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With the NBA Draft looming in less than a month, the biggest talking point has been just how much of an impact LaVar Ball is going to have on his son, Lonzo’s, NBA career.

It’s a question worth asking given the, ahem, outspoken nature of the eldest Ball.

But in the collegiate ranks, that’s a question that’s been asked about UCLA regarding next season. While Lonzo and LaMelo, who is finishing up his sophomore season in high school, are the stars that get the majority of the attention, there is another Ball brother that will be enrolling at UCLA next season: LiAngelo.

LaVar has already said that he expect Gelo to be a one-and-done player, which may not jibe with how good Gelo actually is. He’s not Lonzo and he’s not LaMelo. He’s not a dynamic athlete or a lead guard. He’s a 6-foot-5, 200 pound shooter with limitless range but limited upside. There’s a reason Rivals ranks him as a three-star prospect.

What’s going to happen when UCLA, a top 15 team in the NBC Sports Preseason Top 25, doesn’t give Gelo Lonzo-esque minutes or shots next season? How will LaVar handle it if his second son is coming off the bench for the Bruins?

Steve Alford doesn’t seem concerned about it, telling a reporter from the LA Times that LaVar was “never at practice, never called me” and was around the team “zero.”

“I think all parents probably should know that moving on to the collegiate level anyway,” Alford said. “It’s not high school, it’s not AAU. Your son’s on scholarship; your son’s at UCLA getting an incredible opportunity academically and athletically.

“Playing time, shots, that kind of stuff — we don’t entertain some of those phone calls anyway. I never had any issues at all with LaVar.”

It will be interesting to see if that continues next season.

The Bruins have a chance to be pretty good. Maybe not quite as good as last season, maybe not a Pac-12 title favorite or even the best team in LA — USC is loaded — but I wouldn’t be shocked to see them end up as a top four seed in the NCAA tournament with Aaron Holiday and Thomas Welsh returning and Jaylen Hands headlining the recruiting class.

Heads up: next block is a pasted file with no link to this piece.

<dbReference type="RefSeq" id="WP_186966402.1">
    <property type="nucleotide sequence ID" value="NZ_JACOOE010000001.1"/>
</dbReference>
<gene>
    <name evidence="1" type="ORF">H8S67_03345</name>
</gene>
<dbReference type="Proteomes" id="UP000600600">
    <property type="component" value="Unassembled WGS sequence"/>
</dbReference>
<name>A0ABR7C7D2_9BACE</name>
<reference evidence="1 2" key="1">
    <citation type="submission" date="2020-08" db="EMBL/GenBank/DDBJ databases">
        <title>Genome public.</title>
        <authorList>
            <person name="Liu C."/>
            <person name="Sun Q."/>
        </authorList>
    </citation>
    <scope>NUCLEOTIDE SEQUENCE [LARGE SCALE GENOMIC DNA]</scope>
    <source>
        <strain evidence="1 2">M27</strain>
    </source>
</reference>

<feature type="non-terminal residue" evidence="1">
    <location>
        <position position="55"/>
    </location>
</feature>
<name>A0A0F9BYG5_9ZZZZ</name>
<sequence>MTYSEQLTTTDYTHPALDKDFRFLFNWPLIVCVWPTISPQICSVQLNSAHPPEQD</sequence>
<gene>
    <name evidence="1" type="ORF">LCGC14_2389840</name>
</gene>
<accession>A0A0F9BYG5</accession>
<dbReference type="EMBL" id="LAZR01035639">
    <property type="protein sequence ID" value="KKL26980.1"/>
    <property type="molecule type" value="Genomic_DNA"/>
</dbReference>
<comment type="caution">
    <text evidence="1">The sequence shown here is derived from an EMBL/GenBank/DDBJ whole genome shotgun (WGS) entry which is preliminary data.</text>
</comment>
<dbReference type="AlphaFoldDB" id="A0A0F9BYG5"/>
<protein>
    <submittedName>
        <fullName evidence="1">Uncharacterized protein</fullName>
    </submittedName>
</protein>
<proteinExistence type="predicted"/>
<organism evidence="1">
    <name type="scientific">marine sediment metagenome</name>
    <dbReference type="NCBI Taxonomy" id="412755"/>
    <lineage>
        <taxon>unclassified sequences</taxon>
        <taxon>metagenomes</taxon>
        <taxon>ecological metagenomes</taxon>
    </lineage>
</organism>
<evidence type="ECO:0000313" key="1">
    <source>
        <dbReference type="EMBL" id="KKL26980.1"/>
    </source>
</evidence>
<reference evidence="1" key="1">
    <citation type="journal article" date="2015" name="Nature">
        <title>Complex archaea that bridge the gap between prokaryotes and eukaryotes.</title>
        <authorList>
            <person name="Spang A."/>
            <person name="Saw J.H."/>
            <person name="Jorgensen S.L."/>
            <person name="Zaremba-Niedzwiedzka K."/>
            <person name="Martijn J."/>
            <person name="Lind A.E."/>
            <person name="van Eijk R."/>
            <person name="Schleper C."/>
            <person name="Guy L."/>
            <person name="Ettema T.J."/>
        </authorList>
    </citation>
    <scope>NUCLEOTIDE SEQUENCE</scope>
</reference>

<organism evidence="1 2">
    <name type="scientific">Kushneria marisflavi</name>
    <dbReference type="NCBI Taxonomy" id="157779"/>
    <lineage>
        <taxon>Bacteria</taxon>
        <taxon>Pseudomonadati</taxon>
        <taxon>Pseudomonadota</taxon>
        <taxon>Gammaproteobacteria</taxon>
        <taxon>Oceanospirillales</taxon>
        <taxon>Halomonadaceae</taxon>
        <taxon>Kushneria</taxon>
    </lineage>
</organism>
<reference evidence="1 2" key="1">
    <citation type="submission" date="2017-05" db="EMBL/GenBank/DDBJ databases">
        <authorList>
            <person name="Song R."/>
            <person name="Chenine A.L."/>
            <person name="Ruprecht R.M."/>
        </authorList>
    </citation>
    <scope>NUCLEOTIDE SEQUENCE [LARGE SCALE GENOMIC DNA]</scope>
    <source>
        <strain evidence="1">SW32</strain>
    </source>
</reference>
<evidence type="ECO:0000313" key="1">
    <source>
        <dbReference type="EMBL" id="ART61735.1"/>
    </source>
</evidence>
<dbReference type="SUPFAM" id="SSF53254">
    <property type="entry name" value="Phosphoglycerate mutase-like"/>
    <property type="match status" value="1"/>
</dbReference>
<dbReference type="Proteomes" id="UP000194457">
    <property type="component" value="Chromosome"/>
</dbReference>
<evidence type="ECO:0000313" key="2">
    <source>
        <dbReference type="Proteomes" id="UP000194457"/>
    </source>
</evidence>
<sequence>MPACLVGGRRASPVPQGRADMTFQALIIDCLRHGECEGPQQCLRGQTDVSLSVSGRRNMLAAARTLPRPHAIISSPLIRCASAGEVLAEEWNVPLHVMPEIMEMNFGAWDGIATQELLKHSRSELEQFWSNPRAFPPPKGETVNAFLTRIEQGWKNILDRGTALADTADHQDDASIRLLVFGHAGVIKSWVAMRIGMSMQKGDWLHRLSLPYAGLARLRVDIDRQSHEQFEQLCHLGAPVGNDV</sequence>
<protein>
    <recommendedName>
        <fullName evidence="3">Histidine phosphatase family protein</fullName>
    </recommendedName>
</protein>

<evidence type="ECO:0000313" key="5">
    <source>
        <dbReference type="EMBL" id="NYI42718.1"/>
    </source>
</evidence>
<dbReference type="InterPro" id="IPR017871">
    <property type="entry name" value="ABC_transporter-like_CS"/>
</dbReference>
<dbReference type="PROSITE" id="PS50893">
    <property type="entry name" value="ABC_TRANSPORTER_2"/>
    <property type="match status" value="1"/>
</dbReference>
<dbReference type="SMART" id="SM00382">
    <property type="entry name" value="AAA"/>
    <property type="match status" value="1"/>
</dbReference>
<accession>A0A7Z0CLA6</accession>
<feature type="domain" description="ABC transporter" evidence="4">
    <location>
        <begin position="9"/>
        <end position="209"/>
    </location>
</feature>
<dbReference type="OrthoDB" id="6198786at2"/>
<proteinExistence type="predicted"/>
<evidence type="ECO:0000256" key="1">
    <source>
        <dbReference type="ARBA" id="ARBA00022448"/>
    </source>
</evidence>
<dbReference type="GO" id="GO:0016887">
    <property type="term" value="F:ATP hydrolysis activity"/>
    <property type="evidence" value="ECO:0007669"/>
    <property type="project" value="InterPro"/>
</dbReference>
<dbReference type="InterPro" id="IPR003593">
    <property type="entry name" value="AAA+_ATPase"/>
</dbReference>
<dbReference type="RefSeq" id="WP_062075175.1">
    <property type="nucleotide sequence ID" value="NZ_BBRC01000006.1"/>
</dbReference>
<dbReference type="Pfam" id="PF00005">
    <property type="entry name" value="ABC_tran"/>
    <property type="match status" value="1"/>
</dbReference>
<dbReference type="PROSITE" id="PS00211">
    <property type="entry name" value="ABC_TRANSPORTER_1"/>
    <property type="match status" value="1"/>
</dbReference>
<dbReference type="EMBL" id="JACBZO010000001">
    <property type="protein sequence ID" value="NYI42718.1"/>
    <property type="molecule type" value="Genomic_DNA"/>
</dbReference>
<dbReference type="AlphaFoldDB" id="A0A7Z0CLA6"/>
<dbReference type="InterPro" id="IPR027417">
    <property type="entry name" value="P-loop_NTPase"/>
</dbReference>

Will LaVar be able to handle UCLA’s success if it comes at the expense of his son’s?

NCAA: Former USF assistant provided extra benefits, lied to NCAA investigators

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The NCAA has alleged that former South Florida assistant coach Oliver Antigua provided roughly $500 in impermissible benefits and initially lied to NCAA investigators about it, according to the Tampa Bay Times, who obtained the NCAA’s summary disposition report.

Oliver Antigua is the younger brother of Orlando Antigua, who was the head coach at USF until he was fired in January. Now an assistant on Brad Underwood’s staff at Oklahoma State, Orlando was not alleged to have committed an NCAA violation in the report.

Oliver is alleged to have provided the extra benefits to two student-athletes while they were being tutored by the sister-in-law of Gerald Gillion, a special assistant to Orlando who resigned last fall, four months after Oliver did. USF has already self-imposed a $5,000 and reduced their scholarships from 13 to 12, according to the report.

“The University of South Florida and the NCAA continue to work together to resolve the inquiry into violations of NCAA bylaws and university standards by a USF intercollegiate athletic program,” according to a statement released by the school. “USF anticipates having a final resolution with the NCAA sometime this fall. Until the process concludes and the matter is fully resolved, USF cannot provide further comment.”

Villanova lands four-star 2018 guard